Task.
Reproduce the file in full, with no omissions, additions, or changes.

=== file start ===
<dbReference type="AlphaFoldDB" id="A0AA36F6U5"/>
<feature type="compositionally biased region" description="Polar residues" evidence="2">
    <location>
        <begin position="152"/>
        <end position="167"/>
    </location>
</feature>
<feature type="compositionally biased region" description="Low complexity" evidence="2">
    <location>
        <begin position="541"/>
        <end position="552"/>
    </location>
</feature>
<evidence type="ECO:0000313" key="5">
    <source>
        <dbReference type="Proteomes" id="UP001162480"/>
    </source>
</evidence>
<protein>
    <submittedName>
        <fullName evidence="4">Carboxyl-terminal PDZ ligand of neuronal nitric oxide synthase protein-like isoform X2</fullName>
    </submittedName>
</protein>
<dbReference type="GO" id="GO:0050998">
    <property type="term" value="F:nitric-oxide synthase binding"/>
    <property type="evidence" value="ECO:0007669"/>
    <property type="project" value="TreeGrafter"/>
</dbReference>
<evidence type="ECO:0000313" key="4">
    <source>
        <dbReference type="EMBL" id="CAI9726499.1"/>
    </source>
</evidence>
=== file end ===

<dbReference type="AlphaFoldDB" id="A0AA36F6U5"/>
<feature type="compositionally biased region" description="Polar residues" evidence="2">
    <location>
        <begin position="152"/>
        <end position="167"/>
    </location>
</feature>
<feature type="compositionally biased region" description="Low complexity" evidence="2">
    <location>
        <begin position="541"/>
        <end position="552"/>
    </location>
</feature>
<evidence type="ECO:0000313" key="5">
    <source>
        <dbReference type="Proteomes" id="UP001162480"/>
    </source>
</evidence>
<protein>
    <submittedName>
        <fullName evidence="4">Carboxyl-terminal PDZ ligand of neuronal nitric oxide synthase protein-like isoform X2</fullName>
    </submittedName>
</protein>
<dbReference type="GO" id="GO:0050998">
    <property type="term" value="F:nitric-oxide synthase binding"/>
    <property type="evidence" value="ECO:0007669"/>
    <property type="project" value="TreeGrafter"/>
</dbReference>
<evidence type="ECO:0000313" key="4">
    <source>
        <dbReference type="EMBL" id="CAI9726499.1"/>
    </source>
</evidence>